Publication number | US6983058 B1 |

Publication type | Grant |

Application number | US 09/786,664 |

PCT number | PCT/JP1999/004890 |

Publication date | Jan 3, 2006 |

Filing date | Sep 8, 1999 |

Priority date | Sep 10, 1998 |

Fee status | Lapsed |

Also published as | EP1148708A1, WO2000016546A1 |

Publication number | 09786664, 786664, PCT/1999/4890, PCT/JP/1999/004890, PCT/JP/1999/04890, PCT/JP/99/004890, PCT/JP/99/04890, PCT/JP1999/004890, PCT/JP1999/04890, PCT/JP1999004890, PCT/JP199904890, PCT/JP99/004890, PCT/JP99/04890, PCT/JP99004890, PCT/JP9904890, US 6983058 B1, US 6983058B1, US-B1-6983058, US6983058 B1, US6983058B1 |

Inventors | Yoshihide Fukuoka, Kineo Matsui |

Original Assignee | Kowa Co., Ltd. |

Export Citation | BiBTeX, EndNote, RefMan |

Patent Citations (4), Non-Patent Citations (1), Referenced by (54), Classifications (9), Legal Events (6) | |

External Links: USPTO, USPTO Assignment, Espacenet | |

US 6983058 B1

Abstract

The procedure of the present invention specifies predetermined elements included in a matrix F which is obtained by Fourier transform of master image data P**0** (step S**122**), and adds a minute variation ΔF of a predetermined magnitude to either a real number array FR or an imaginary number array FI of the predetermined elements (step S**124** and S**126**). Here note that the minute variation ΔF should be subtracted from corresponding elements, in order to keep the symmetry of the Fourier spectrum. A resulting image obtained by an inverse transform of the matrix with the minute variation ΔF added thereto includes a phase difference pattern W**01** that is embedded therein and corresponds to the minute variation ΔF. As long as a master image is closed to the public, this embedded pattern can not be taken out of the resulting image nor be deleted by overwriting attacks. Even if the processed data with the digital watermark embedded therein is exposed to overwriting attacks of different pieces of watermark information by the similar algorithm, the arrangement of the information enables the digital watermark embedded in the master data to be taken out accurately. The similar series of processing may be carried out with regard to a specific area of the low frequency component obtained by wavelet transform of the mater image.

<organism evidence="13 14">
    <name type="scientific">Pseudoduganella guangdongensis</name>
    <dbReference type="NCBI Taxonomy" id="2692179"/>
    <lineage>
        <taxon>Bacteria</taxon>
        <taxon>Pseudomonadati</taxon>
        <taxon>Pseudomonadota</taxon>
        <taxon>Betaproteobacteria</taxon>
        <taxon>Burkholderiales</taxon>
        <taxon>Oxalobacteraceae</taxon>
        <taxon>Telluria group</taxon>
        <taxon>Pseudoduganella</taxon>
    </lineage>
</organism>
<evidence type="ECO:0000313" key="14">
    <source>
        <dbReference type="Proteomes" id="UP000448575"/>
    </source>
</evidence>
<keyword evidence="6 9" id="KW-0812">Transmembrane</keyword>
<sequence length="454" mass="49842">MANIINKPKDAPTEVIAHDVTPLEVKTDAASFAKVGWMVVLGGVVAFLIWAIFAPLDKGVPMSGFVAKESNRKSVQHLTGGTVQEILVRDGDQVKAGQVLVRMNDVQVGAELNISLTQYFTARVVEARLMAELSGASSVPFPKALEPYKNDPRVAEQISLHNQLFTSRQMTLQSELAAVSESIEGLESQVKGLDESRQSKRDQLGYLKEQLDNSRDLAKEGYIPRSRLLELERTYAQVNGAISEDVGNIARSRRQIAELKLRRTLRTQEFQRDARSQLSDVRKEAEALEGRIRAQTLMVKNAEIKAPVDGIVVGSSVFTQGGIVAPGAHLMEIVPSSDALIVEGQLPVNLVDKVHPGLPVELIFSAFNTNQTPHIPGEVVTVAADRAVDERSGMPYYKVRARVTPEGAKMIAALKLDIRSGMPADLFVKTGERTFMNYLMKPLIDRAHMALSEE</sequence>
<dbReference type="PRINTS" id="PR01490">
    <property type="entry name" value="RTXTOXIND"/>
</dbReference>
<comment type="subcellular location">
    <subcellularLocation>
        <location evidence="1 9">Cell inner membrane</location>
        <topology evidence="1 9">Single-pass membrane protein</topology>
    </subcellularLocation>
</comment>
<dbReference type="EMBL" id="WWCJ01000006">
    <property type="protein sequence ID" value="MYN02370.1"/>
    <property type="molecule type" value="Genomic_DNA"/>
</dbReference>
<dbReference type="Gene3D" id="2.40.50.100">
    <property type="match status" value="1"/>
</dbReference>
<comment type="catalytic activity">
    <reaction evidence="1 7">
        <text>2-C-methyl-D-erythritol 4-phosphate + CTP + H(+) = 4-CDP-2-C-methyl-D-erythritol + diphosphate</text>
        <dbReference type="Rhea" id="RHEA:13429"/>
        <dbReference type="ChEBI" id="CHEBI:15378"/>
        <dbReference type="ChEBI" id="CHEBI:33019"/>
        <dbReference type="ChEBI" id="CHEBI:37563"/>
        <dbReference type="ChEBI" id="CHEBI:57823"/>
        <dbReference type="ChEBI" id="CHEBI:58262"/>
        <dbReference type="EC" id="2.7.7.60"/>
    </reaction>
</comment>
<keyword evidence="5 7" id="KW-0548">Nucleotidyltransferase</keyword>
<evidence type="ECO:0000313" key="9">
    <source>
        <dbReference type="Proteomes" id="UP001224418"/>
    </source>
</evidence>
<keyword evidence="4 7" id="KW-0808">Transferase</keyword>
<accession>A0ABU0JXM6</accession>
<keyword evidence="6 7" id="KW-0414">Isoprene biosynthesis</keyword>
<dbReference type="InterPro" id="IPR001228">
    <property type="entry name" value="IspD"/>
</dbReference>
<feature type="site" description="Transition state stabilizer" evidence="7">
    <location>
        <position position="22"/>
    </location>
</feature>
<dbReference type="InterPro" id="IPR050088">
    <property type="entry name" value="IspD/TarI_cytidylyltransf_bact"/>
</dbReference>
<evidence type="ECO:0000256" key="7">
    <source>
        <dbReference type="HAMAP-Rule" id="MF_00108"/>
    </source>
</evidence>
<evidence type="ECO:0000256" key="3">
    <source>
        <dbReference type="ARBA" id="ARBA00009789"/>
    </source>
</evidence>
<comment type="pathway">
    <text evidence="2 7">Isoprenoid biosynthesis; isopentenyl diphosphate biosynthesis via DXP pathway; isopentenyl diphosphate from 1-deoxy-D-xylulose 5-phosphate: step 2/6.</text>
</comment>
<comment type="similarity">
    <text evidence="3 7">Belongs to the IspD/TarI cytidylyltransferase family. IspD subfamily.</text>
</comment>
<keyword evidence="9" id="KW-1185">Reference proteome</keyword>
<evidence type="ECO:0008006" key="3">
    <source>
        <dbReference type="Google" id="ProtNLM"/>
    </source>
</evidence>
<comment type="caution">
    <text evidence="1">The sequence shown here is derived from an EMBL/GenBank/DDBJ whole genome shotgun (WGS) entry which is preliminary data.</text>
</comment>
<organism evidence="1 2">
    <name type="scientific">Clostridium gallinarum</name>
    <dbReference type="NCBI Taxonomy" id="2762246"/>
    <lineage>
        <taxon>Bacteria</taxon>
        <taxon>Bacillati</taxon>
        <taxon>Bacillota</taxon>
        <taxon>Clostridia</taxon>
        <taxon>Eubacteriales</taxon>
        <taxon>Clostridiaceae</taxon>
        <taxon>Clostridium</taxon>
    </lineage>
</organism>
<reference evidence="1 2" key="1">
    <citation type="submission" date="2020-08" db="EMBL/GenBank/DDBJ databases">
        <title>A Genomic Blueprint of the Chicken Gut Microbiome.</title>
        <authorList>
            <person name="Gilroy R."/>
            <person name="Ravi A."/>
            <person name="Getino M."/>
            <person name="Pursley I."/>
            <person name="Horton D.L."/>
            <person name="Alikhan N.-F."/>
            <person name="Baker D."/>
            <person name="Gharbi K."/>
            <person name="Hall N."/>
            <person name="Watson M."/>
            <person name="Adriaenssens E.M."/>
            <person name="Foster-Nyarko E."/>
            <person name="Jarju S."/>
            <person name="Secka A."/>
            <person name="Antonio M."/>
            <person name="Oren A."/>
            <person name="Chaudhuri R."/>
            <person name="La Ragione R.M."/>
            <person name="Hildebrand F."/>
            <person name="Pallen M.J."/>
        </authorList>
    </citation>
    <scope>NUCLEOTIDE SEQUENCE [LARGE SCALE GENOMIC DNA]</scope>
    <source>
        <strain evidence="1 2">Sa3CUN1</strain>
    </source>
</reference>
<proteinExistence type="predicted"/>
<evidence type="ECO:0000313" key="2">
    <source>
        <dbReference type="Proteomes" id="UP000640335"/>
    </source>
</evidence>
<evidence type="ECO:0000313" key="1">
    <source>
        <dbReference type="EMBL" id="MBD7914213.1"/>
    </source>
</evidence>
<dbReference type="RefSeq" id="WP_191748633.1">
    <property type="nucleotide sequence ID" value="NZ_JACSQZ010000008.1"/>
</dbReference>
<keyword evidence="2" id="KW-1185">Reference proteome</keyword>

Claims(12)

1. A method of embedding watermark information in master data, said method comprising the steps of:

(a) causing the master data to be subjected to discrete Fourier transform;

(b) adding a minute variation, which corresponds to a phase difference pattern determined in advance as the watermark information, to either one of a real number array and an imaginary number array of the master data obtained by the discrete Fourier transform, so as to generate resulting data with the minute variation added thereto;